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John Tortorella to Lightning fans still angry at Marty St. Louis: Stop it!

Martin St. Louis, left, hugs head coach John Tortorella after the Lightning won the Stanley Cup in 2004. [DIRK SHADD | Times]

Martin St. Louis, left, hugs head coach John Tortorella after the Lightning won the Stanley Cup in 2004. [DIRK SHADD | Times]

Lightning great Marty St. Louis' No. 26 will be retired in a pregame ceremony at Amalie Arena. Among the speakers will be Columbus Blue Jackets coach John Tortorella, who coached St. Louis during his greatest seasons, including the season St. Louis won the Hart Trophy as NHL MVP and the Bolts won the Stanley Cup.

It's no coincidence that Tortorella is in town with his team. St. Louis factored that in as he considered what date for the ceremony worked best.

"He is an inspiration to me," Tortorella said of St. Louis. "I was fortunate to have the years with him that I did. I learned a ton from him. I am thrilled and honored to be a part of this …"

Ask Tortorella about St. Louis and here's what you get:

"I'll sum it up this way: He's got a heart as big as this building. I know there were some hard feelings when he left. I'm not exactly sure how it all happened. There were some disgruntled people around here, fans. Stop it! Just remember what he did for this organization. When this organization was floundering, just trying to compete in this league, trying just to be there night after night, that's a guy, with a number other guys, but him leading the way, that put this organization on his shoulders and brought us through.

"There are a couple (banners) hanging upstairs. He's got a lot to do with that. I hope people don't forget that. Remember what he did for this organization. I have nothing but true respect for him. And he's just a great model for people that have been told no, you can't play in this league. He simply would not take that answer, and he had a chip on his shoulder down to his ankle his whole career because of that. I think it shows people that the will and mental toughness turned him into one of the great players of our league, and especially in this organization.

"He's going to be a Hall of Famer. As close as I was with him, watching the intangibles. I'm not sure how the Hall of Fame works. Maybe it's all about numbers. … But I know what he did not only for his team, but for an organization. To me, that's Hall of Fame stuff.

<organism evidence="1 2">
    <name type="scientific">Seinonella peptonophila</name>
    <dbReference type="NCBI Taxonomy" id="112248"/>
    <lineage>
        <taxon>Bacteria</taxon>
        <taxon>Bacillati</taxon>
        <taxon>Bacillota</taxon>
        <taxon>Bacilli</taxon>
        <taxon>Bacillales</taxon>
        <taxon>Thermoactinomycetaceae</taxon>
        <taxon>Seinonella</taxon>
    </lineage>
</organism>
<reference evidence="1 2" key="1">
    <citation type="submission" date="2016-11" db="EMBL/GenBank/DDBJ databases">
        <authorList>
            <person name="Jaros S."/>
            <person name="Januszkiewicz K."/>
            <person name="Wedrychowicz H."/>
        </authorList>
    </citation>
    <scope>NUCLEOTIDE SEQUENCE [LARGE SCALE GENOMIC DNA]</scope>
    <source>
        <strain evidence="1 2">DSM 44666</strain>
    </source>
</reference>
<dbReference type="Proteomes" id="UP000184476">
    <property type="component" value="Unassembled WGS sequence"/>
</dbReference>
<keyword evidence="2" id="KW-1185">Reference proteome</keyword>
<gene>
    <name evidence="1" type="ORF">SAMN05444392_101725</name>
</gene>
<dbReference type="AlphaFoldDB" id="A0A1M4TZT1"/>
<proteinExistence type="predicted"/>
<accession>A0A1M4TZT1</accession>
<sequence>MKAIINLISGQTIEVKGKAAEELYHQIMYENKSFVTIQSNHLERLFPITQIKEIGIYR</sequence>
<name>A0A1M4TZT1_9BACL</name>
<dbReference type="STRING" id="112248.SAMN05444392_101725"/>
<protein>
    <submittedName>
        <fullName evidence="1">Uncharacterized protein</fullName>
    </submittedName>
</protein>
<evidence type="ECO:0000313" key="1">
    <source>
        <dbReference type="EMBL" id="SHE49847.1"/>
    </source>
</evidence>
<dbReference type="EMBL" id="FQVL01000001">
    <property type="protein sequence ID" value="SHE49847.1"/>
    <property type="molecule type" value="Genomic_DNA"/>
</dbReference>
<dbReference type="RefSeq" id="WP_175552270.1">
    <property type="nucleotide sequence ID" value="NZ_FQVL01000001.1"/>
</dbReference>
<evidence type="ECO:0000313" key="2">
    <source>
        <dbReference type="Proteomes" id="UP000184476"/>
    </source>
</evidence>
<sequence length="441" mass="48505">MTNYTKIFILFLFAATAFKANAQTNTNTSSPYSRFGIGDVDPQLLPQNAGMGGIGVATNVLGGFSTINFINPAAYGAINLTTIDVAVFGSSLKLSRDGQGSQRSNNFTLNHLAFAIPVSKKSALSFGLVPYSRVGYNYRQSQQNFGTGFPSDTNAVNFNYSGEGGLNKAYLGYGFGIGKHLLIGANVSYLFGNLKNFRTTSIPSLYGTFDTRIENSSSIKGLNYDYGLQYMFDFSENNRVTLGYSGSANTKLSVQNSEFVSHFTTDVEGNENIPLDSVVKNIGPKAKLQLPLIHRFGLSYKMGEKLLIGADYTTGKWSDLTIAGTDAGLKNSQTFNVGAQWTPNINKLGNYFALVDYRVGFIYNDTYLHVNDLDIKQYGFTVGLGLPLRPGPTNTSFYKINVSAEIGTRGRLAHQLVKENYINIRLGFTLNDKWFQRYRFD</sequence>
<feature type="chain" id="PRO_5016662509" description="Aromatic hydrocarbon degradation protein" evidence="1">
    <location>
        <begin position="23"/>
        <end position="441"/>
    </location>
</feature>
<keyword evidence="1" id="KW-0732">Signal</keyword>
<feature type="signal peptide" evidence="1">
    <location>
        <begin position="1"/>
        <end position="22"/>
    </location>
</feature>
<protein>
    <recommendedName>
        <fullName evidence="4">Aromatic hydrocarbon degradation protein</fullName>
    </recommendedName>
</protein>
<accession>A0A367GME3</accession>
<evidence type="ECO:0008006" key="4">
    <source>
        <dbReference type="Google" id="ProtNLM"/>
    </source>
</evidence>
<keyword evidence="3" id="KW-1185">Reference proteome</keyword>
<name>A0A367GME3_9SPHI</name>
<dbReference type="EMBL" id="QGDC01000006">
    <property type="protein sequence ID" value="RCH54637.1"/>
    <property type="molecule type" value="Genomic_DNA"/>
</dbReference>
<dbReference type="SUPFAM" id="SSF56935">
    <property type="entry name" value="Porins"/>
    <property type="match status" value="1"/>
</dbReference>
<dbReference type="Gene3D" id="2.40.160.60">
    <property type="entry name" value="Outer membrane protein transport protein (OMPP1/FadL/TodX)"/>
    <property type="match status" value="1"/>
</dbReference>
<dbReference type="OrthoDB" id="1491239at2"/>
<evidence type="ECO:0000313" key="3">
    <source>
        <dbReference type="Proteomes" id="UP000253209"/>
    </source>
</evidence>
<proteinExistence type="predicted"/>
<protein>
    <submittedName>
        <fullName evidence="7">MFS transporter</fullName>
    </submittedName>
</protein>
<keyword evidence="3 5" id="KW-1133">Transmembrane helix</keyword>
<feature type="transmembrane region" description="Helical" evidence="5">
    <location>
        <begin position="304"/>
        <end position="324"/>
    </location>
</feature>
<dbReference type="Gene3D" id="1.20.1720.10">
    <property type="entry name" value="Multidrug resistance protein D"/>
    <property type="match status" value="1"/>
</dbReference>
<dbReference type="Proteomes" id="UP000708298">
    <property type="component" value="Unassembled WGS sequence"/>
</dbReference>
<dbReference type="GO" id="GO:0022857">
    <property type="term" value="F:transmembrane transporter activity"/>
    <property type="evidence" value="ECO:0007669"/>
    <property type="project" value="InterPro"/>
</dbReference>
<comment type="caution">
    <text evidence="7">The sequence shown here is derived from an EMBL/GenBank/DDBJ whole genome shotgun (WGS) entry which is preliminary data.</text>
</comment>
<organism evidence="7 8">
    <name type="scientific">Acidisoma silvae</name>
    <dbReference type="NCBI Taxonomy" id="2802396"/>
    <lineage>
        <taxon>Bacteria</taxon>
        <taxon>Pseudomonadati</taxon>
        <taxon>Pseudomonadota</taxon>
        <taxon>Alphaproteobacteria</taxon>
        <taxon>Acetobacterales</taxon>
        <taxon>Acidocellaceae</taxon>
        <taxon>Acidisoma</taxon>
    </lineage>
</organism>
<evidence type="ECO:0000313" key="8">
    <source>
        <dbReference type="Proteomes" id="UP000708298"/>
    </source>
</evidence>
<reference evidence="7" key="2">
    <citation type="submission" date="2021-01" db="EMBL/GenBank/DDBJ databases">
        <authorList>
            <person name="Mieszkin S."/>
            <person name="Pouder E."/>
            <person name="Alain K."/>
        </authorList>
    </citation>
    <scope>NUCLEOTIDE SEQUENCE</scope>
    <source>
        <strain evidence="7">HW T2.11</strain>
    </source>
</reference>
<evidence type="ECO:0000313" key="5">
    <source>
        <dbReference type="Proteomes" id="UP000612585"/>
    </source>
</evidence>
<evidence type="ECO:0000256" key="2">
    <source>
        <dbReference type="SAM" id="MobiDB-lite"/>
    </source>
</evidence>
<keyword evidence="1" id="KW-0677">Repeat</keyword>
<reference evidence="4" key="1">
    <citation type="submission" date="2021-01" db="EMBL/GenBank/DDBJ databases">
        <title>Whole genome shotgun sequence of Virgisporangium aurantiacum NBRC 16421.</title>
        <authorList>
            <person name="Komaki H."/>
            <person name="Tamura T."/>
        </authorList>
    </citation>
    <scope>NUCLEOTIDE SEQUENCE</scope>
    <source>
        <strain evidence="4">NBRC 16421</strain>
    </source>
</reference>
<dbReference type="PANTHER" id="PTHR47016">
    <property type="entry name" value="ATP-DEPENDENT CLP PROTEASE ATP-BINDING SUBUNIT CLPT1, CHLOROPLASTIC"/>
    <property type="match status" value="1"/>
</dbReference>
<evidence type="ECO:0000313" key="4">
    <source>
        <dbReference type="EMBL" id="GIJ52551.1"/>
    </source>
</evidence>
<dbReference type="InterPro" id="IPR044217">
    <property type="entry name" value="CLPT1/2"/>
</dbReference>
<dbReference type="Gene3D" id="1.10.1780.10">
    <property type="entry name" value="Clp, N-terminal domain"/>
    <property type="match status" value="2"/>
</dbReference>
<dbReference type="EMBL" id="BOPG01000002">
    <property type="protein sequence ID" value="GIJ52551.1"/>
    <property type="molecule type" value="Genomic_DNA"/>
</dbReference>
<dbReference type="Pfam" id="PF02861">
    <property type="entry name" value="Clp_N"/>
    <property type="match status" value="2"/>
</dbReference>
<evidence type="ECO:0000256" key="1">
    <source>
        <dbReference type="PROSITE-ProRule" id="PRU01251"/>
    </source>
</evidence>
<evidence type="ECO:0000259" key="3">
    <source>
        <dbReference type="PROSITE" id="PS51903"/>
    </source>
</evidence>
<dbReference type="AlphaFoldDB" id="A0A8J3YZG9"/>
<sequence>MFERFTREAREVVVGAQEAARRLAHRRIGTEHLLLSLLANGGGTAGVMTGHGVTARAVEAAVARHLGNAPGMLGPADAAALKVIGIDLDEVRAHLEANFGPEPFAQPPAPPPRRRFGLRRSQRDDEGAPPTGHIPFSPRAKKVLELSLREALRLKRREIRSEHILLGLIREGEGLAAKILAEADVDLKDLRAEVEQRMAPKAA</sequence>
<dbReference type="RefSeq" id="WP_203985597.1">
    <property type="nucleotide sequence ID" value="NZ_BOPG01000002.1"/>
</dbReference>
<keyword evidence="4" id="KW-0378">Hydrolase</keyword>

"He wanted perfection. He was a thinker. He drove me crazy coaching him. The greatest attribute about him is his heart.

"Everybody thinks it was Vinny (Lecavalier) and I fighting all the time. I fought with Marty every stinking day out there, about his thinking, about his ice time. He wanted this or that, or why are we doing it this way? But that's what made me a better coach, because he challenged me. He stood up to me. He made me a better coach by standing up to me. Absolutely."

"This organization doesn't get off its feet without him. He wasn't all of it, but he was huge. He had the heart of a lion. He made us a better team. We had some good people around him, but before him and some of those people, it was a comedy show before those guys came in."

Maybe it's just me, but I get the sense that Tortorella thought a lot about Marty's heart.

Tortorella recalled Game 7 of the 2004 Stanley Cup Finals, a bloodied St. Louis in the closing seconds.

"I kept on putting him on the ice. Remember, (Andrew) Ference ran him over the last few shifts, just ran him over. I said 'Marty, you're going next, you're going next.' And he said, 'Torts I can't go in again." I have a picture of him on the trainers' table, cut up beat up, skates on, and Andre Roy pouring champagne in his mouth while he was getting stitched up. That's what he is. He pulled people along. I hope we all don't forget that."

John Tortorella to Lightning fans still angry at Marty St. Louis: Stop it! 01/13/17 [Last modified: Friday, January 13, 2017 7:55am]
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